S.Africa’s economy contracts, weakens case for rate hikes

PRETORIA (Reuters) – South Africa’s economy contracted for the first time in more than a year during the second quarter of 2015, signalling continued strain that could inhibit the central bank from raising interest rates further.

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johannesburg

Johannesburg

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Gross domestic product in Africa’s most industrialised economy declined by 1.3 percent in the second quarter after rising 1.3 percent in the first three months of the year, Statistics South Africa said.

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This was the first quarter-on-quarter decline in Africa’s most advanced economy since the first three months of 2014, and was far below the most pessimistic forecast in a Reuters survey of economists..

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“An awful … print that will consolidate a lot of the bearishness around the economy right now, and likely exert a weakening influence on the rand at a time of intense market volatility,” Standard Chartered economist Razia Khan said.

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The rand currency strengthened against the dollar despite the data, helped mainly by an interest rate cut in China and recovering from a heavy bout of selling in the previous session that had pushed it to historical lows.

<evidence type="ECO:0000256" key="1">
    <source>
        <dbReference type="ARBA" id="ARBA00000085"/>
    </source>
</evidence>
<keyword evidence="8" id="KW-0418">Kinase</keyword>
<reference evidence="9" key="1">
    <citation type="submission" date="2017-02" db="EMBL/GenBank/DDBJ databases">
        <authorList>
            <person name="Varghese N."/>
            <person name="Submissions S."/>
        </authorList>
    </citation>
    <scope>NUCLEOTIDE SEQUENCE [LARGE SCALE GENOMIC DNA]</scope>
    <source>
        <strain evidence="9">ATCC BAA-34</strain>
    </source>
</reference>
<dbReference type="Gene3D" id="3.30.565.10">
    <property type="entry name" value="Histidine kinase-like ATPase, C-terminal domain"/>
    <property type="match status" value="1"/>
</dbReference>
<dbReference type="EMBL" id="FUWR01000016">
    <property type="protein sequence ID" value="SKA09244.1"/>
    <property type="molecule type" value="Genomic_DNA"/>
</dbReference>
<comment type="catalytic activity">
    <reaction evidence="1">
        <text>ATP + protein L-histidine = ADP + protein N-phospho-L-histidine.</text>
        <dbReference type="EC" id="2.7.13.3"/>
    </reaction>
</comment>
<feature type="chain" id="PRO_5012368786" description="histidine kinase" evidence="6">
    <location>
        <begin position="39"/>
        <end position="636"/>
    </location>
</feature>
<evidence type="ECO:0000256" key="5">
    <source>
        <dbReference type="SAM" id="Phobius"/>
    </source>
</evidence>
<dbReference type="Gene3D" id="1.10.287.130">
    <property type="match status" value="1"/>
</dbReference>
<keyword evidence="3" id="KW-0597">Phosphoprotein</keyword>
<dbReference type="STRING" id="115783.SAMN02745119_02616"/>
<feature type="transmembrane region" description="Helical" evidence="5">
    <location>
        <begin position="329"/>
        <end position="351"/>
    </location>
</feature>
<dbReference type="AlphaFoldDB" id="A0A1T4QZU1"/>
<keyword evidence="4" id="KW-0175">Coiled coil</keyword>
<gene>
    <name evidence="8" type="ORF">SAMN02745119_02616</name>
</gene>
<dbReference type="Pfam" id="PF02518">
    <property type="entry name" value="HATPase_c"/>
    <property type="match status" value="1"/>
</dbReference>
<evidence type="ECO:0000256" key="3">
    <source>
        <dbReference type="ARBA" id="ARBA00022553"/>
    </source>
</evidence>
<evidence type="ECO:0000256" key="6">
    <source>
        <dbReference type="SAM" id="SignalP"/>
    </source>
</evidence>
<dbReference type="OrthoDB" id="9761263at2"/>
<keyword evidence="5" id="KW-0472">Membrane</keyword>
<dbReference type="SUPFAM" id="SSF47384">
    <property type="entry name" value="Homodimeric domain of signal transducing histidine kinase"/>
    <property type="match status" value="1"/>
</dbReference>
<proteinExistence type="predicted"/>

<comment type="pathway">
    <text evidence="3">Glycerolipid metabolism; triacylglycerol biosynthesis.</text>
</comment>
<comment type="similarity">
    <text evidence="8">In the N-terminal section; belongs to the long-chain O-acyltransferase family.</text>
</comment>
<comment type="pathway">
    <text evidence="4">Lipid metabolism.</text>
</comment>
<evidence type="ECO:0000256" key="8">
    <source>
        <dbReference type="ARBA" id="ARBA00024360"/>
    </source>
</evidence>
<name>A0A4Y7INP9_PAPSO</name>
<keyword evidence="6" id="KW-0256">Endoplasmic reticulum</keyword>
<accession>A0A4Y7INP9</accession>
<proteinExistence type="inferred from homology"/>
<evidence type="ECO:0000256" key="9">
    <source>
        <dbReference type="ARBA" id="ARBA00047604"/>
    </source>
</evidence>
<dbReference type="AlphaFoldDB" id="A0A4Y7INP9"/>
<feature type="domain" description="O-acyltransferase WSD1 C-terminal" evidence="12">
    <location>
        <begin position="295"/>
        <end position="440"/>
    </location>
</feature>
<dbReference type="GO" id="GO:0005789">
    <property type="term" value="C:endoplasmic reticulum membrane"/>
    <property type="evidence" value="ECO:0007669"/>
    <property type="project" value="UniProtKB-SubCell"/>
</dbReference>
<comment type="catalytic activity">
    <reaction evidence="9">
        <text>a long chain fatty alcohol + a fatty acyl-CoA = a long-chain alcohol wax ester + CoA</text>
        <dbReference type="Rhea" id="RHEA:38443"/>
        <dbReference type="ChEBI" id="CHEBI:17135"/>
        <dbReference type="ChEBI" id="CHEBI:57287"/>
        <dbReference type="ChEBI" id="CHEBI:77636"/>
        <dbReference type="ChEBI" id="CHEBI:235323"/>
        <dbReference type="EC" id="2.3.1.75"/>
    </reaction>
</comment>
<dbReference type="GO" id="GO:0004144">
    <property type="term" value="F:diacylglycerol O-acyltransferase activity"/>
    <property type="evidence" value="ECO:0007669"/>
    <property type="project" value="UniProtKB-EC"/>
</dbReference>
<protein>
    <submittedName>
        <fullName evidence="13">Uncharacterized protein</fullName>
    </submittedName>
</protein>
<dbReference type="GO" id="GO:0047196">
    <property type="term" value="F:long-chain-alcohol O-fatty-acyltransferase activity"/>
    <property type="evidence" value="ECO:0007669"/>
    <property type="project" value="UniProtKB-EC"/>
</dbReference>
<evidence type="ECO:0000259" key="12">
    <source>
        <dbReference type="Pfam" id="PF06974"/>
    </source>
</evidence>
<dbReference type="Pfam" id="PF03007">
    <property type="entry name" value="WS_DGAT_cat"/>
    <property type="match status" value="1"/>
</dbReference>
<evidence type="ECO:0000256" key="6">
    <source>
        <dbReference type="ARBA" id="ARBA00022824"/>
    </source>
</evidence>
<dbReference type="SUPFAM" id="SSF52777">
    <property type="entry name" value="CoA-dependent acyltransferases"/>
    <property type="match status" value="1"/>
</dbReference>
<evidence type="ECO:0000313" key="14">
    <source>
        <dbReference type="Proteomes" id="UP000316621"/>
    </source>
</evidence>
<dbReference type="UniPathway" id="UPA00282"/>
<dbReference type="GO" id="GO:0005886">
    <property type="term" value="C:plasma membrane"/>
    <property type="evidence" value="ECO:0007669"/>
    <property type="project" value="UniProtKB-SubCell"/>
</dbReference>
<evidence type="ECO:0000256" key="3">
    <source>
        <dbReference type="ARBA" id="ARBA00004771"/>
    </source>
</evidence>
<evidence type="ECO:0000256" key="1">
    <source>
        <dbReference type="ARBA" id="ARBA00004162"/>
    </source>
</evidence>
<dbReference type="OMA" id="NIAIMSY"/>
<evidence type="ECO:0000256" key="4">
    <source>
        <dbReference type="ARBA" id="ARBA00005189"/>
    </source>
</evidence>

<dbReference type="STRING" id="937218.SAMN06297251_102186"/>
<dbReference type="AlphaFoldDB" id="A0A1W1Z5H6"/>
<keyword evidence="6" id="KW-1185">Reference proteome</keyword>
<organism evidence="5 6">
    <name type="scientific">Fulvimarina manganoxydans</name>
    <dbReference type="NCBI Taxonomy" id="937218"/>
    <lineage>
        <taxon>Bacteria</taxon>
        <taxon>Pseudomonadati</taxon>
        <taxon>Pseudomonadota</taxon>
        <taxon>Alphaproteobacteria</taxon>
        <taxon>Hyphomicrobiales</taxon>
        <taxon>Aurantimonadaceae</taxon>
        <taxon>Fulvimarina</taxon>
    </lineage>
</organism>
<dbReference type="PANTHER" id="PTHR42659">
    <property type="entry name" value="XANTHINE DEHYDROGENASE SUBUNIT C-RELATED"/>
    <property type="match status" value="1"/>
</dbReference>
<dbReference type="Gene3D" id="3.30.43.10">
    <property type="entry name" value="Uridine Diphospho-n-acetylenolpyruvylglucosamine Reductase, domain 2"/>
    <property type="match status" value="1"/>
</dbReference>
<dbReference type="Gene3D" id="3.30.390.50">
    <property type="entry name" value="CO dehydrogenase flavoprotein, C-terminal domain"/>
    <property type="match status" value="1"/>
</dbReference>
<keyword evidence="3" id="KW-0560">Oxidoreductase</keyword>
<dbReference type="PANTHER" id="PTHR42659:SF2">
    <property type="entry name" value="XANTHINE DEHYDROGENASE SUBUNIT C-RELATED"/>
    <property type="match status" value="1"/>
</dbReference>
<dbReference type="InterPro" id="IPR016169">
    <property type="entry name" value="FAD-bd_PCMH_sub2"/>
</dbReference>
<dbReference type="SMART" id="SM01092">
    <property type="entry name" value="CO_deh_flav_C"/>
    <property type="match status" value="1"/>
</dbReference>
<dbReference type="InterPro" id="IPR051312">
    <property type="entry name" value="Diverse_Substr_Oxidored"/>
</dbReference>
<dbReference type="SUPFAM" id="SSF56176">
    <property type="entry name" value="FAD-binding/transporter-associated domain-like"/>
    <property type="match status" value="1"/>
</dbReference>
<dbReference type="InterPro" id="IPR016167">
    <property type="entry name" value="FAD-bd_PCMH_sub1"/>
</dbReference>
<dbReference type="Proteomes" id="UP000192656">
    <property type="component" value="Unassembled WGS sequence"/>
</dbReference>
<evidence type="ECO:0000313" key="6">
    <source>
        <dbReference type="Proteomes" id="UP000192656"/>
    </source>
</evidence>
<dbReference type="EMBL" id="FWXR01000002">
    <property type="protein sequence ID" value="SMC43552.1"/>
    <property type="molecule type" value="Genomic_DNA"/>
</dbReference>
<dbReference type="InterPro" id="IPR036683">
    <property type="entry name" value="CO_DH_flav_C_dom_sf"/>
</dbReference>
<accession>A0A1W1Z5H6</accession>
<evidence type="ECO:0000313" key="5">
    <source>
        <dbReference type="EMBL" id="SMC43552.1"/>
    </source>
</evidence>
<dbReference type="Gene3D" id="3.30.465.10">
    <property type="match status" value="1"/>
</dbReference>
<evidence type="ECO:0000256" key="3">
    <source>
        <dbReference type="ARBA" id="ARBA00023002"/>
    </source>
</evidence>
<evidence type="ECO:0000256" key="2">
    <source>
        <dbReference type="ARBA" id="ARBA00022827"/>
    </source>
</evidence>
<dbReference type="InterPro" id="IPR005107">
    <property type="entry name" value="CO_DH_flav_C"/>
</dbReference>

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The local unit has shed nearly 15 percent of its value against the dollar this year, pressured like other commodity currencies by slowing growth in the world’s second largest economy, as well as expectations that U.S. rates will soon rise.

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Analysts said the latest economic data could restrain South Africa’s own policymakers from hiking interest rates further after a 25 basis point increment in July, despite inflation pressures posed by the weaker rand.

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“In such an environment we struggle to see the Reserve Bank justifying another 25 basis point rate hike at its September meeting,” BNP Paribas Cadiz Securities economist Jeffrey Schultz said.

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“For the moment we continue to pencil in one more 25 bp (basis point) rate hike in November, but acknowledge that the risk of further normalisation being pushed out to next year has increased.”

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Manufacturing output, which accounts for about 13 percent of GDP, tumbled 17.4 percent during the quarter, while mining was down 6.8 percent.

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On a year-on-year basis, the economy expanded by 1.2 percent in the second quarter, compared with growth of 2.1 percent in the previous three months.

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